So let’s switch gears a bit and go into The Speakeasy Society story. Tell us more about the business.
The Speakeasy Society is an LA-based immersive entertainment company creating intimate and epic experiences in unexpected places.

We create 360-degree worlds providing escape through total engagement – crafting a shared experience where audience interaction becomes a vital aspect of the performance.

I think that our work has two particular strengths that we often hear guests talking about.

The first is the strength of our writing. Our Associate Artistic Director, Chris Porter, leads our writing team, and we are constantly in awe of his ability to weave rich narrative landscapes that all of our performers feel privileged to bring to life.

The second is the strength of our actors, and particularly their skill at being present with guests in emotional moments. Immersive/Interactive is a messy form, and as a performer, you have to be hyper-aware of the guest in a way that stage or film actors don’t. The guest is essentially another scene partner, and you have to balance the need to help them feel seen, heard, and honored, with your need to tell a compelling and cohesive story- sometimes those two priorities contradict each other.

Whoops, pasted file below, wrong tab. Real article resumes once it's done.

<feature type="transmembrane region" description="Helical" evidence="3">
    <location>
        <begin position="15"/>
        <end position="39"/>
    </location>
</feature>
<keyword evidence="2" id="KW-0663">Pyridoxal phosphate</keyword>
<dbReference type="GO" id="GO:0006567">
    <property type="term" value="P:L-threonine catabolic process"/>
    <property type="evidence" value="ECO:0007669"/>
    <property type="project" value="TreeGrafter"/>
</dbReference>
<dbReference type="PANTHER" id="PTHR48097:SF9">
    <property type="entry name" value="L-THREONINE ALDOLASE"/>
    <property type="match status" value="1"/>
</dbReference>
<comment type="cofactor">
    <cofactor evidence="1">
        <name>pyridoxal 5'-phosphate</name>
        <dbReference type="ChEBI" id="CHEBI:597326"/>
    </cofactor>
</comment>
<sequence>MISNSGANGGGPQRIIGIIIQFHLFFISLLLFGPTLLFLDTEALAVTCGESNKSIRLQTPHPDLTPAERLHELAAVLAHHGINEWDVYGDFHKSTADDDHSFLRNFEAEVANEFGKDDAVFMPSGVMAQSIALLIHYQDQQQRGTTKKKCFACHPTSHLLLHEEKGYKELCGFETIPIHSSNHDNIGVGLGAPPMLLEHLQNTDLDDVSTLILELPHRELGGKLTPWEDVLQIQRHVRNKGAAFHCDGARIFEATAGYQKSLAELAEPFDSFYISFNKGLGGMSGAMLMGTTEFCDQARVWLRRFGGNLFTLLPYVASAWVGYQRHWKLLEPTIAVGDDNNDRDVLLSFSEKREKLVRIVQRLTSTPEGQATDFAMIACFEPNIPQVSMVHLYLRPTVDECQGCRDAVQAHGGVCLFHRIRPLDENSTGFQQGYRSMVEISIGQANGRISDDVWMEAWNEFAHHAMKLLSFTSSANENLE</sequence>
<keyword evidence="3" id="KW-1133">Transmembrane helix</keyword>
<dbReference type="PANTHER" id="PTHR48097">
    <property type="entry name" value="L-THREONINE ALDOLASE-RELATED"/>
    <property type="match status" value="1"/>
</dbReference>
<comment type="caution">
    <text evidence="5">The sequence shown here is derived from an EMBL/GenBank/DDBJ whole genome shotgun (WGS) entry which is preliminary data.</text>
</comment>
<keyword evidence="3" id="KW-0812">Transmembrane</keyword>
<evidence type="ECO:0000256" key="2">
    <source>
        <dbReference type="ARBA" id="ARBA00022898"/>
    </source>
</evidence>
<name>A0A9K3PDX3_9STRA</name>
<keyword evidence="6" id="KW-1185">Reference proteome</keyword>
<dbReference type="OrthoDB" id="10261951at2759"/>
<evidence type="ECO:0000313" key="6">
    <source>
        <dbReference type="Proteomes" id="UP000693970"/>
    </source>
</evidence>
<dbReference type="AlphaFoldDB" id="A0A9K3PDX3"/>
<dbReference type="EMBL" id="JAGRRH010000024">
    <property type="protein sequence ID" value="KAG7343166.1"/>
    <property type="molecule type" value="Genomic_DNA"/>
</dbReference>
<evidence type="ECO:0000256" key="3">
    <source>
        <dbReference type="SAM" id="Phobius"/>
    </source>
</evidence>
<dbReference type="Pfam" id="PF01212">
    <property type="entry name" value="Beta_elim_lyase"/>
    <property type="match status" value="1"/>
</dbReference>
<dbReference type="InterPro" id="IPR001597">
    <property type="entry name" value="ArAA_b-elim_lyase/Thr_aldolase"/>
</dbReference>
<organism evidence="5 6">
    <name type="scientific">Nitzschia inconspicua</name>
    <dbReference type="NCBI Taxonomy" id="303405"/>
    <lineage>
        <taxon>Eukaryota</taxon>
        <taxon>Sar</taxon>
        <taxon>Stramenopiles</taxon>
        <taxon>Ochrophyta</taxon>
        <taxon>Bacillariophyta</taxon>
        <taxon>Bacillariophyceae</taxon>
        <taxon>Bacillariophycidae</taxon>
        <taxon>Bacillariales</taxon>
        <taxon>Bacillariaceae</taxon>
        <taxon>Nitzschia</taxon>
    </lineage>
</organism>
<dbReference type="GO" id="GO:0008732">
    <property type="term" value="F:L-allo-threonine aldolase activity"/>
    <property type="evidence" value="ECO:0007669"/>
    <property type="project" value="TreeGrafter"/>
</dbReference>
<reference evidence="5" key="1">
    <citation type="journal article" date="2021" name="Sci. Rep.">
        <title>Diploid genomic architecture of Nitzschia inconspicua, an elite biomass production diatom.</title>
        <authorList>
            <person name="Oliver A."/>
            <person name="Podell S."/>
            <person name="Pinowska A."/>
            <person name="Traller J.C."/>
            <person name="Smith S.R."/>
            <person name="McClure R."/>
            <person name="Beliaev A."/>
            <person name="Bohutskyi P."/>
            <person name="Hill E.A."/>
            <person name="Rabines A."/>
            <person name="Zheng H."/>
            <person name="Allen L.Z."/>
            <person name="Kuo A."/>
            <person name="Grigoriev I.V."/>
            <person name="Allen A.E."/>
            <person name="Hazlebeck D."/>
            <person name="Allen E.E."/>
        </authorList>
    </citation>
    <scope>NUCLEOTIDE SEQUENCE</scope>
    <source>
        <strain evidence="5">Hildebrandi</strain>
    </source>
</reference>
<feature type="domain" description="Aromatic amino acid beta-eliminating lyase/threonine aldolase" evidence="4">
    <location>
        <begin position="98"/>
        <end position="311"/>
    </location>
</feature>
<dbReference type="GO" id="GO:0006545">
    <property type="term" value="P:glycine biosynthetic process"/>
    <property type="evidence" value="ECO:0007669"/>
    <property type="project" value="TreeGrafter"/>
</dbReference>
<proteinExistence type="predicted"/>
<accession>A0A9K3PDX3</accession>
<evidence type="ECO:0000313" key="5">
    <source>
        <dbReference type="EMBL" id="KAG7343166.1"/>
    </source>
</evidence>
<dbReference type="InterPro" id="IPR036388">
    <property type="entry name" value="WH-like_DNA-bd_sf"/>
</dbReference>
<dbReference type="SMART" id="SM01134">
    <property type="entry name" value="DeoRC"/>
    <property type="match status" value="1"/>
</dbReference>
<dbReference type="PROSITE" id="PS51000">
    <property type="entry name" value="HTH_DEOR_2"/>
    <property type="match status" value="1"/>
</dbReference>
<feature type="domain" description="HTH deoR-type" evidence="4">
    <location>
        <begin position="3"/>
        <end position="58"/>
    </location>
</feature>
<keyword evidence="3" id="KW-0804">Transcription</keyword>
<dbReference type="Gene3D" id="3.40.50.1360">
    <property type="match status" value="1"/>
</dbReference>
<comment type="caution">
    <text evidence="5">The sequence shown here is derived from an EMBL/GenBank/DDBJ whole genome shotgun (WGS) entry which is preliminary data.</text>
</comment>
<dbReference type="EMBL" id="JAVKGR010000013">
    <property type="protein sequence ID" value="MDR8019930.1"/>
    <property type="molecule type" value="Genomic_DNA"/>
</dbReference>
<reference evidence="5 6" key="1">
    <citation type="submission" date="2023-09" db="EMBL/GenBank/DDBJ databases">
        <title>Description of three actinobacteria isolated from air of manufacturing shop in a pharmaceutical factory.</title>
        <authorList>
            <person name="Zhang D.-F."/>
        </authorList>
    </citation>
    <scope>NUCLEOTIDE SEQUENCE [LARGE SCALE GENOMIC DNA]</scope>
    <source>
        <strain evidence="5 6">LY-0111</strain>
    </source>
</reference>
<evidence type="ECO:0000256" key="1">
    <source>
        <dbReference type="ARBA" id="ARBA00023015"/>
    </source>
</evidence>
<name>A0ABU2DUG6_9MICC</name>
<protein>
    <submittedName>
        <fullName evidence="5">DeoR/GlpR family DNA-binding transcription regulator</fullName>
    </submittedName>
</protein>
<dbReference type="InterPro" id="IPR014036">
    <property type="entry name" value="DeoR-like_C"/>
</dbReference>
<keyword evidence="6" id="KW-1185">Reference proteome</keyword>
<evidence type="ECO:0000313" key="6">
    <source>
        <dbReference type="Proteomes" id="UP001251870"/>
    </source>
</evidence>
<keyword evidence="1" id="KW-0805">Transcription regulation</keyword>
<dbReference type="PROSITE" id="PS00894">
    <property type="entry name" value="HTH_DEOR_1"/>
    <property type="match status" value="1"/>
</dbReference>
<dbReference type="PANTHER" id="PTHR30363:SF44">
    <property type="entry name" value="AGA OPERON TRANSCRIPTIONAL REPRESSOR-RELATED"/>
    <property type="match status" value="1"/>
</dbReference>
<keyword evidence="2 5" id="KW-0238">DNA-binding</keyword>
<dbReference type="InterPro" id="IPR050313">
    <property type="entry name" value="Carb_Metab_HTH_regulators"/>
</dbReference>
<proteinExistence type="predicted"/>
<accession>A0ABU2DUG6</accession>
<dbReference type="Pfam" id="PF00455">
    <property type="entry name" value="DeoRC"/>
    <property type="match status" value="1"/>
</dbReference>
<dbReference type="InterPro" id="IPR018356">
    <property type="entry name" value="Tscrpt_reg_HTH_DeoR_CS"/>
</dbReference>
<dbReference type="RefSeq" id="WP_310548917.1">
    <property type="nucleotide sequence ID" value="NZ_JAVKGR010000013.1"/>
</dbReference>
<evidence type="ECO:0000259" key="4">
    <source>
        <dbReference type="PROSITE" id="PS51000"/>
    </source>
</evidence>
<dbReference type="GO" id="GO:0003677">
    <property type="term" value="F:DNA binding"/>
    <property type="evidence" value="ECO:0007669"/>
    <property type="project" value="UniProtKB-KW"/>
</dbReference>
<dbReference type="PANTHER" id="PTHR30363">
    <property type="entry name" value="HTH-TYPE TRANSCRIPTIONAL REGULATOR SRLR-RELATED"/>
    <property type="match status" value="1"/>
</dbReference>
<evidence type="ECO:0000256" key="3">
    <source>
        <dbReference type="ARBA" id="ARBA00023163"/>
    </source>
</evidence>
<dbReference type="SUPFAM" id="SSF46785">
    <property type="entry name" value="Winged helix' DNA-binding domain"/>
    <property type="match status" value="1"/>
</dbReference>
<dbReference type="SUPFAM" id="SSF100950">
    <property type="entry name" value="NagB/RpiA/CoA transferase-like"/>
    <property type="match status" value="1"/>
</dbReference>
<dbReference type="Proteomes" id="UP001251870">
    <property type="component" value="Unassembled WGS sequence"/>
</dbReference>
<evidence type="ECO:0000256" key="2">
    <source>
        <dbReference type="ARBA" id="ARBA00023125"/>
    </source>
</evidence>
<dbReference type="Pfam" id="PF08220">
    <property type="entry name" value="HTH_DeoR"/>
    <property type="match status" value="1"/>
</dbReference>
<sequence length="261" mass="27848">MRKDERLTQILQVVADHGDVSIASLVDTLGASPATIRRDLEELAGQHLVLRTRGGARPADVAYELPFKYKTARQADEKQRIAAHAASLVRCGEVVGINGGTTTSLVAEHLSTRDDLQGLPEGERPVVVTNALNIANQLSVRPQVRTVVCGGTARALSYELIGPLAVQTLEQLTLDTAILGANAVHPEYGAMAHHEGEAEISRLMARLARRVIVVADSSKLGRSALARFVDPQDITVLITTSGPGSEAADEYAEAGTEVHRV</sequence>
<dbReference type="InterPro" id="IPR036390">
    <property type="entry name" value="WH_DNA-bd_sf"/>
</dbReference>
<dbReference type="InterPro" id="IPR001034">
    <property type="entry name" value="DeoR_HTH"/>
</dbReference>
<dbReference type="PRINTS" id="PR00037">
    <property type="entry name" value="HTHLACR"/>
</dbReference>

I think our actors are so strong in part because we have been working with some of them for the last nine years (many of our most frequent performers are also CalArts Grads) and we have developed a bit of a shorthand language with some incredibly talented individuals.

How do you think the industry will change over the next decade?
We’re very excited about the many possibilities for immersive creators in the coming years.

One huge change that we’re seeing now is many major brands choosing to use Immersive entertainment as a component of their advertising campaigns- (see the South by Southwest “Westworld” activation for an incredible example of these techniques at work) which is helping to drive awareness of the form as a whole.

We’re also seeing other companies blending live performers with augmented reality or virtual reality environments- these technologies are still developing, but there is already incredible work being done (see Chained: A Victorian Nightmare)

Ultimately, we think that a big part of what drives people’s interest in Immersive Entertainment is the visceral engagement with story and character. So much of our life is delivered through a screen, and while technology also provides us with fantastic tools for the imagination, we also crave face to face interactions with real humans who are guiding us in experiences that extend well beyond the scope of our daily lives.


  • Ticket prices range between $20 and $100
  • Price determined by length and complexity of experience

Contact Info:

  • Address: 4414 Brunswick Ave., Los Angeles, CA 90039
  • Website:
  • Phone: 8608471098
  • Email:

Image Credit:
Andrew Wofford, Sara Martin, Chelsea Curtis, Daniel Kleen

Getting in touch: VoyageLA is built on recommendations from the community; it’s how we uncover hidden gems, so if you know someone who deserves recognition please let us know here.